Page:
The new measures which the government announced back in March to help facilitate company meetings have finally been published.
Whilst practical guidance has previously been given on how to hold meetings under the current regime, we now have the detail on how that regime will be formally relaxed to alleviate the practical difficulties which companies have encountered since the lockdown began.
The new legislation is still in draft form so it could change as it passes through parliament, but here's a summary of the provisions relating to company meetings and filings.
What type of meetings do the measures apply to?
The measures apply to company shareholder meetings held between 26 March and 30 September 2020 (the Relevant Period). This includes general meetings, annual general meetings and meetings of any class of a company's members.
Are there any special provisions relating to AGMs?
A company whose AGM had to be held within a period ending during the Relevant Period now has until 30 September 2020 to hold that AGM. An AGM includes a meeting at which the company's annual accounts and reports are laid.
So, for example, a public company with a 31 December 2019 year end that would ordinarily have to hold its AGM by 30 June 2020 now has until 30 September 2020 to hold that meeting.
What about the period for filing accounts?
If the accounts of a public company were due to be filed by a date falling within the Relevant Period, those accounts must now be filed by whichever is the earlier of:
- 30 September 2020; and
- the date which is 12 months after the end of the relevant financial period.
So a company with a year end of 31 December 2019 that would ordinarily have to file its accounts by 30 June 2020 now has until 30 September 2020 to file those accounts.
Have any other filing periods been extended?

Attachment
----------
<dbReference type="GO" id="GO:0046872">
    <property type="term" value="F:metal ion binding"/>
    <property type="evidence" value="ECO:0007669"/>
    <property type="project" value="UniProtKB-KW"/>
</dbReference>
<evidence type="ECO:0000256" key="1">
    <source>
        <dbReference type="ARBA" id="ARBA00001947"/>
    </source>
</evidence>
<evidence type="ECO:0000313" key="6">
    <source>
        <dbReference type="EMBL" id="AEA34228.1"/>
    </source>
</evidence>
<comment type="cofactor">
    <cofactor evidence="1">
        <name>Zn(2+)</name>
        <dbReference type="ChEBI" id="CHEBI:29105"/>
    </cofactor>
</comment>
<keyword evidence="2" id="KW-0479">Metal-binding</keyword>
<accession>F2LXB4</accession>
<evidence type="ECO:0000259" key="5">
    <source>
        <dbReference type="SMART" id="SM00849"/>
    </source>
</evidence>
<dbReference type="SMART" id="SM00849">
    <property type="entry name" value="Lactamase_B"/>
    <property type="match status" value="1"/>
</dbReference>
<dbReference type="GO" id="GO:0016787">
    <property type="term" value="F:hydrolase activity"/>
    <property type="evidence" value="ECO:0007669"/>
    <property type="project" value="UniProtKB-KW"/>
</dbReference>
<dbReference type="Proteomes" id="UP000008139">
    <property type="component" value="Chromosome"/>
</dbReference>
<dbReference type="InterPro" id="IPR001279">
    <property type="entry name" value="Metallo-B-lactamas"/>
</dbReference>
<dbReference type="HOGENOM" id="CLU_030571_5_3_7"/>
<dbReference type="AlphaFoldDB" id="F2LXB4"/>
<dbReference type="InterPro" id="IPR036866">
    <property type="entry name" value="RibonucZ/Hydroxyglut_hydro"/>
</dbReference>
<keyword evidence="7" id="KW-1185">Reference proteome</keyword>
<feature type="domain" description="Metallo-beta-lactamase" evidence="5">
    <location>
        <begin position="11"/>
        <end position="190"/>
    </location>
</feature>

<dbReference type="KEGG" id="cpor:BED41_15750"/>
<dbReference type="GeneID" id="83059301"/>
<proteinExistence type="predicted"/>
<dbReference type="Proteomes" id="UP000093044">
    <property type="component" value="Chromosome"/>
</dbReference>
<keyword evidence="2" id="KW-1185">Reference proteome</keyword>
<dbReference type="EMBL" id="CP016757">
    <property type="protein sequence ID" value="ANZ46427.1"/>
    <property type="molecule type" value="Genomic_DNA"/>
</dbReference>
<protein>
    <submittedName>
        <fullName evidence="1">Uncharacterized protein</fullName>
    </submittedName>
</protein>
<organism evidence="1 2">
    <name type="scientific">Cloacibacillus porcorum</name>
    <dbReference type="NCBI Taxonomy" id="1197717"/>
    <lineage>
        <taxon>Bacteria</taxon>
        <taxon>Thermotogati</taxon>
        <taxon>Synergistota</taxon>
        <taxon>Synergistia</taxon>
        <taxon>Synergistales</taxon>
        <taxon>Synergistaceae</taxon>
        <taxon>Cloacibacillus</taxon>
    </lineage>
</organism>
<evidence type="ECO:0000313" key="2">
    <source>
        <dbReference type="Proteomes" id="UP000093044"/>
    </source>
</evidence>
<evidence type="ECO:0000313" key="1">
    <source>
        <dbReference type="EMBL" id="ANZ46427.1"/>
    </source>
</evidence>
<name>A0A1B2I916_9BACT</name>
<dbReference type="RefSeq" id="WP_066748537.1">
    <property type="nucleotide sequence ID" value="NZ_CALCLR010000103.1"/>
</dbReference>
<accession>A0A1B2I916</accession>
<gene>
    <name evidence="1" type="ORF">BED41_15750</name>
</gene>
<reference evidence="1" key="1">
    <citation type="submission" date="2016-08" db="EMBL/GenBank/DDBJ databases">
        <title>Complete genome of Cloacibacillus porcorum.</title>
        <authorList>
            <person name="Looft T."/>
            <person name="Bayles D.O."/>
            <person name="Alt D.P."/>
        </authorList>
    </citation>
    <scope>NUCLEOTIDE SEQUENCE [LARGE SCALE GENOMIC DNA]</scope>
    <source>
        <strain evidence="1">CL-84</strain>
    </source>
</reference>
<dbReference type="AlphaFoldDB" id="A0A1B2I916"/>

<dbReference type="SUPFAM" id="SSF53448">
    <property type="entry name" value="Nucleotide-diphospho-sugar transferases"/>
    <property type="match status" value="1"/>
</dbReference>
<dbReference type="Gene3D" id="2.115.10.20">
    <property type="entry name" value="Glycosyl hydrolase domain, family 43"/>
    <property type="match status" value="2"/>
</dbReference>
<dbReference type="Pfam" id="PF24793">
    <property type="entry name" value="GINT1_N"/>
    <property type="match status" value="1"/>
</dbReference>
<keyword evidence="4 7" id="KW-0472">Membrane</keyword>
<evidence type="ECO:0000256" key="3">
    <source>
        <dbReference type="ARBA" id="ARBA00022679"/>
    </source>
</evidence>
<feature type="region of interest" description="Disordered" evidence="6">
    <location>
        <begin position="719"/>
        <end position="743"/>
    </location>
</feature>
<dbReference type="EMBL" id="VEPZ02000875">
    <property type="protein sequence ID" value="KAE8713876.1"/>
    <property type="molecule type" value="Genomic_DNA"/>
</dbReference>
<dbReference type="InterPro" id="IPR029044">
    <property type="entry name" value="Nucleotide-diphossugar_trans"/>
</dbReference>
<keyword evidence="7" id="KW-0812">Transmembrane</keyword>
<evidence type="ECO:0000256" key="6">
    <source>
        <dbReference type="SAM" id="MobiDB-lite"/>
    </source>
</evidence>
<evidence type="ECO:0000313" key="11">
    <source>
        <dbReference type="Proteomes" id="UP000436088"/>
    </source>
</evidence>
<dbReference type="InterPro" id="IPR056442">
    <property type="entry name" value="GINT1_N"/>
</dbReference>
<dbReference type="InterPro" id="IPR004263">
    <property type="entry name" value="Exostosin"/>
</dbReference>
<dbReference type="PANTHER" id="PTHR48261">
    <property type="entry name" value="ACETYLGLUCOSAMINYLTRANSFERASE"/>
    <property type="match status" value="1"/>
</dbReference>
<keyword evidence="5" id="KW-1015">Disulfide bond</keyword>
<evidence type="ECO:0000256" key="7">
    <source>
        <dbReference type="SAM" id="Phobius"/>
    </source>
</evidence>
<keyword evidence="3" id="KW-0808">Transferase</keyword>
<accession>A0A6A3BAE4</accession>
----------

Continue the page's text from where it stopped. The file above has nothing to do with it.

The draft legislation gives the secretary of state the power to introduce regulations extending the period within which certain documents must be filed at Companies House. This includes:
- annual confirmation statements;
- charges and debentures; and
- certain event-driven filings, such as a change of director or secretary, a change of registered office, a change to the PSC register or a change to a location at which certain company records can be inspected.
Where this power is exercised, the extended filing period must not exceed:
- 42 days, where the existing filing period is 21 days or fewer (all items in the above list other than accounts); and
- 12 months, where the existing filing period is three, six or nine months (accounts in the above list).
Note that these changes will require further regulations to be made if they are to be introduced.
What happens after 30 September 2020?
The draft legislation gives the secretary of state the ability to introduce regulations to extend the Relevant Period beyond 30 September 2020. So, the measures could be extended to apply to general meetings held after that date, to AGMs due to be held after that date and to accounts or other documents due to be filed after that date.